Korean claims are partly based on references to a Korean island called Usan-do (우산, 于山島/亐山島) in various historical records, geographies, maps, and encyclopedia such as Samguk Sagi, Annals of Joseon Dynasty, Dongguk Yeoji Seungnam, and Dongguk munhon bigo. According to the Korean view, these refer to today's Liancourt Rocks, while the Japanese views variously argue that they refer to either Juksoe (竹嶼; Korean Jukdo or Dae'soem), Kwanumdo (觀音島, 島項; Korean Seommok, G'aksae), Ulleungdo, or a non-existent island.
So yes, the meaning of Usan-do is very much disputed, and no, you cannot convince me that they're not disputed. Wikitravel doesn't have a neutral point of view, because the traveller comes first, and all the traveller needs to know is that Dokdo is under Korean rule and that the Japanese and Koreans are still squabbling about it. Jpatokal 08:24, 21 September 2008 (EDT)
Sorry, what part of your latest comment had something new?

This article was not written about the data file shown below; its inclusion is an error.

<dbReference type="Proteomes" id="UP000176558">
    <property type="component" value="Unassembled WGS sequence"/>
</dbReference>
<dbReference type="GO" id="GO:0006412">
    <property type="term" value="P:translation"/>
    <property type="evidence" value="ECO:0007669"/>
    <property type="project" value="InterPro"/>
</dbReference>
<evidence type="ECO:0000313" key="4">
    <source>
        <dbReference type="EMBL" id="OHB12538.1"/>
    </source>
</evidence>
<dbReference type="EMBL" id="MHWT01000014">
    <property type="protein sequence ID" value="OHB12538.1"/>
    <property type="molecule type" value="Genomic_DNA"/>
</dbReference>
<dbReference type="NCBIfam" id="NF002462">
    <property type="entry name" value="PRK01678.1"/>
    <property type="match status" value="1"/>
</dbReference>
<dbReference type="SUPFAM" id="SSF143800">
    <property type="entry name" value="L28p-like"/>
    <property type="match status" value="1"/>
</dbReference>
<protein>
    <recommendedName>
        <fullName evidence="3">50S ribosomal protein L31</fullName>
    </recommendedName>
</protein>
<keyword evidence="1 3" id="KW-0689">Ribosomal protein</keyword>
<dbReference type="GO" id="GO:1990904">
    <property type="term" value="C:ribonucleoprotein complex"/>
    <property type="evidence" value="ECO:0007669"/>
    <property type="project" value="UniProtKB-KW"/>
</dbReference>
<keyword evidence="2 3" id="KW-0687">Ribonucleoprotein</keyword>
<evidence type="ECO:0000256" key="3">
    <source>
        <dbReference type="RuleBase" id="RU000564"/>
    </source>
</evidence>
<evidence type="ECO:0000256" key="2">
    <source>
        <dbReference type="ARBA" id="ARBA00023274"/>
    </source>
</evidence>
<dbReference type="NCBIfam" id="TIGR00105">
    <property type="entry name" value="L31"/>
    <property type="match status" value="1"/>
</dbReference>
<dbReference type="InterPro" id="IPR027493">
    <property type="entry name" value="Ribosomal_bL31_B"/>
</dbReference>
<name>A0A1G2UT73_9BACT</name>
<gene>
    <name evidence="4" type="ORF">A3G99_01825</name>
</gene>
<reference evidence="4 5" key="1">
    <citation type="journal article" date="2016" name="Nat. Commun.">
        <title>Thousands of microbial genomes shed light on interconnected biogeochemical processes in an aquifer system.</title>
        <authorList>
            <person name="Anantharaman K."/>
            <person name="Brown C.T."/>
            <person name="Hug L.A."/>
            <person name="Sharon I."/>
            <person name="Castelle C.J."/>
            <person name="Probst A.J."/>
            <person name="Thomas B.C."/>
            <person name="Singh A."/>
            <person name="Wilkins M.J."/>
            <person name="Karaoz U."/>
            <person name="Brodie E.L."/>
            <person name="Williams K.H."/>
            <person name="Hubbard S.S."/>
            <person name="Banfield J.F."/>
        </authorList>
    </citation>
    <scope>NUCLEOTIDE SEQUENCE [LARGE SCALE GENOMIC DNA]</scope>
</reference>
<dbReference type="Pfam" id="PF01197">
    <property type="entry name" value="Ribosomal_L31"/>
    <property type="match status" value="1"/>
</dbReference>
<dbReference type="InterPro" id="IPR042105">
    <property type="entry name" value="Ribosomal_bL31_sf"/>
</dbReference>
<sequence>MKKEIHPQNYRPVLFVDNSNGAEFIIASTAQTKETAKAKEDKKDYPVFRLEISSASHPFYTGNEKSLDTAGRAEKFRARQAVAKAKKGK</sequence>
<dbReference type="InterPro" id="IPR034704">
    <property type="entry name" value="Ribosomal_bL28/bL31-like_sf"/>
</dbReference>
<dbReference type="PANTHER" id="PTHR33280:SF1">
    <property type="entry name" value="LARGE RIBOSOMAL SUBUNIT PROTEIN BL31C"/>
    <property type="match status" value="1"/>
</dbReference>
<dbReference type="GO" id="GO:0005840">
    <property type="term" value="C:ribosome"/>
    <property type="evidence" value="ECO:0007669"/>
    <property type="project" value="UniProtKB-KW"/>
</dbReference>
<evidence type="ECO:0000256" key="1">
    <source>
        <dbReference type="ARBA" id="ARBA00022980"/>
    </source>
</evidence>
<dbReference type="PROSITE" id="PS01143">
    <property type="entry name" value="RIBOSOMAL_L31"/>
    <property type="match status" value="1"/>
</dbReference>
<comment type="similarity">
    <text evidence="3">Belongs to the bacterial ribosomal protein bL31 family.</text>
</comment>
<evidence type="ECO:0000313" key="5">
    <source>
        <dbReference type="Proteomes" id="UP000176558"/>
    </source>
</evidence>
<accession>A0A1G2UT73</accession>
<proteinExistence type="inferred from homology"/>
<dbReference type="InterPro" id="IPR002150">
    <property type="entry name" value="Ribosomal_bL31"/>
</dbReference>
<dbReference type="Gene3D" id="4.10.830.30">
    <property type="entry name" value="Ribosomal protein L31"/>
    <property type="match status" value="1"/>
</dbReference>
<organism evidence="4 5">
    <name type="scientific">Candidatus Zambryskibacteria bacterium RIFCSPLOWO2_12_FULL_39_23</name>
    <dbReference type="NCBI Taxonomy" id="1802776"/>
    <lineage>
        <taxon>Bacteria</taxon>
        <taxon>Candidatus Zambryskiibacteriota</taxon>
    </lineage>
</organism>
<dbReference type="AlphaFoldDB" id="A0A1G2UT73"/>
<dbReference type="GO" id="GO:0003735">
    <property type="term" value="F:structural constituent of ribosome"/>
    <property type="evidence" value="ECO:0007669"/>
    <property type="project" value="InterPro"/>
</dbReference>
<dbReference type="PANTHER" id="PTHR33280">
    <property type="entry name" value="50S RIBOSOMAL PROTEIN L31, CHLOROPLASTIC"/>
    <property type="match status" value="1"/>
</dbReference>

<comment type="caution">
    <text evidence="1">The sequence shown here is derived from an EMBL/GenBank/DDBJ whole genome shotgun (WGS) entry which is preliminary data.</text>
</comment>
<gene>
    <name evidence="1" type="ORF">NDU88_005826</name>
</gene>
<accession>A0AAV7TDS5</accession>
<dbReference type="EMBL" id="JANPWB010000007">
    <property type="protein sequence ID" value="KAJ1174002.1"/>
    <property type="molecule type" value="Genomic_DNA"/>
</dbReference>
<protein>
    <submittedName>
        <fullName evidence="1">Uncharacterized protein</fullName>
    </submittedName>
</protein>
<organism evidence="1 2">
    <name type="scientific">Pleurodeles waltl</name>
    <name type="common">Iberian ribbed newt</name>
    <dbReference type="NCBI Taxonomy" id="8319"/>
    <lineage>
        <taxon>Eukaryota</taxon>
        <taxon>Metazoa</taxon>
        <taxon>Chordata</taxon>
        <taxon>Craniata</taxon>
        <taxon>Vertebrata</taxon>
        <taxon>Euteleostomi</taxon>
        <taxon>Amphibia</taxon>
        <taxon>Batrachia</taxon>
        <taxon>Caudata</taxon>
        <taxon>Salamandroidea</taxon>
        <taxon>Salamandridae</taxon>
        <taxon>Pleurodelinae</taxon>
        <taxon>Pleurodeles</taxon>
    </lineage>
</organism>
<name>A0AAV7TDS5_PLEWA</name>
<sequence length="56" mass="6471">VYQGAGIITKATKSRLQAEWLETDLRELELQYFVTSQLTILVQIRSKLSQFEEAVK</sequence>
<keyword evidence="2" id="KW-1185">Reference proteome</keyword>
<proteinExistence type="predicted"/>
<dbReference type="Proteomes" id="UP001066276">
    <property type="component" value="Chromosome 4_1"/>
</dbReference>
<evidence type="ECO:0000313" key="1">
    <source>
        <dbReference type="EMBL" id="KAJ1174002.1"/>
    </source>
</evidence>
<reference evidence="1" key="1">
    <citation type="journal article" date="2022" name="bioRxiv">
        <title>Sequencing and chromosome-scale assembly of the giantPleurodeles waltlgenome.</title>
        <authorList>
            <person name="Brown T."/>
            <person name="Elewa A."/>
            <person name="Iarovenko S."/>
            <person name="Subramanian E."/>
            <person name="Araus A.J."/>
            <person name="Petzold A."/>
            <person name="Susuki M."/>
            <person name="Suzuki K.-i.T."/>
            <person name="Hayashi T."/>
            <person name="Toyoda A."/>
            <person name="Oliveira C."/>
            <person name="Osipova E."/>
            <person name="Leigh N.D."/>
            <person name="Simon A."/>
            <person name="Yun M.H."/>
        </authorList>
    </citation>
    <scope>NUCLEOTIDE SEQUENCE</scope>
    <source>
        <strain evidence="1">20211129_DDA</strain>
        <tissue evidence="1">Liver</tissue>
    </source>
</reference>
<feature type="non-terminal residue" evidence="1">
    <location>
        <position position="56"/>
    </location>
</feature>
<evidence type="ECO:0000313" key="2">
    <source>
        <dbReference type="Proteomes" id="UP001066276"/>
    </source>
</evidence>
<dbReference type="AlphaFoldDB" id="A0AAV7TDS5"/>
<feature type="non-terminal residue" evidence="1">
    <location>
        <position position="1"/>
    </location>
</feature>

I know you've been getting your information from Wikipedia. It's pretty obvious since you've been referring to them this whole time. Do you not realize that Dokdo on Wikipedia is being disputed as well? Did you not see that big yellow sign on the article's page? Have you maybe thought about going to other sources? Because I did.
"Wikitravel doesn't have a neutral point of view." Is this a type-o Jani? or not? cuz I thought that's what we were fighting about...being neutral with the information. Isn't being fair and honest one of the goals of Wikitravel? or am I wrong about this too?
And you will not convince me that I am being biased. I am telling you there are no references to any island that is believed to be Liancourt Rocks as being part of Japan in any documents before the 1600s and you have yet to prove otherwise.
Although there has been documents calling Liancourt Usan-do, I have never referred to Usan-do as being Liancourt Rocks because that naming is disputed. The historical documents refer to Liancourt Rocks as "part of Usanguk," the kingdom of Usan, which was Ulleungdo.
One more time. (This is really not that difficult.)
Some Koreans are convinced that the Rocks are Korean. Some Japanese are convinced that the Rocks are Japanese. Correct? Do you agree that yes, there are some Japanese who think the Rocks are Japanese?
Now, you think that the Japanese are "wrong", and have lots of historical arguments to say why. Well, guess what, those Japanese think that you are wrong, and have lots of historical arguments to say why.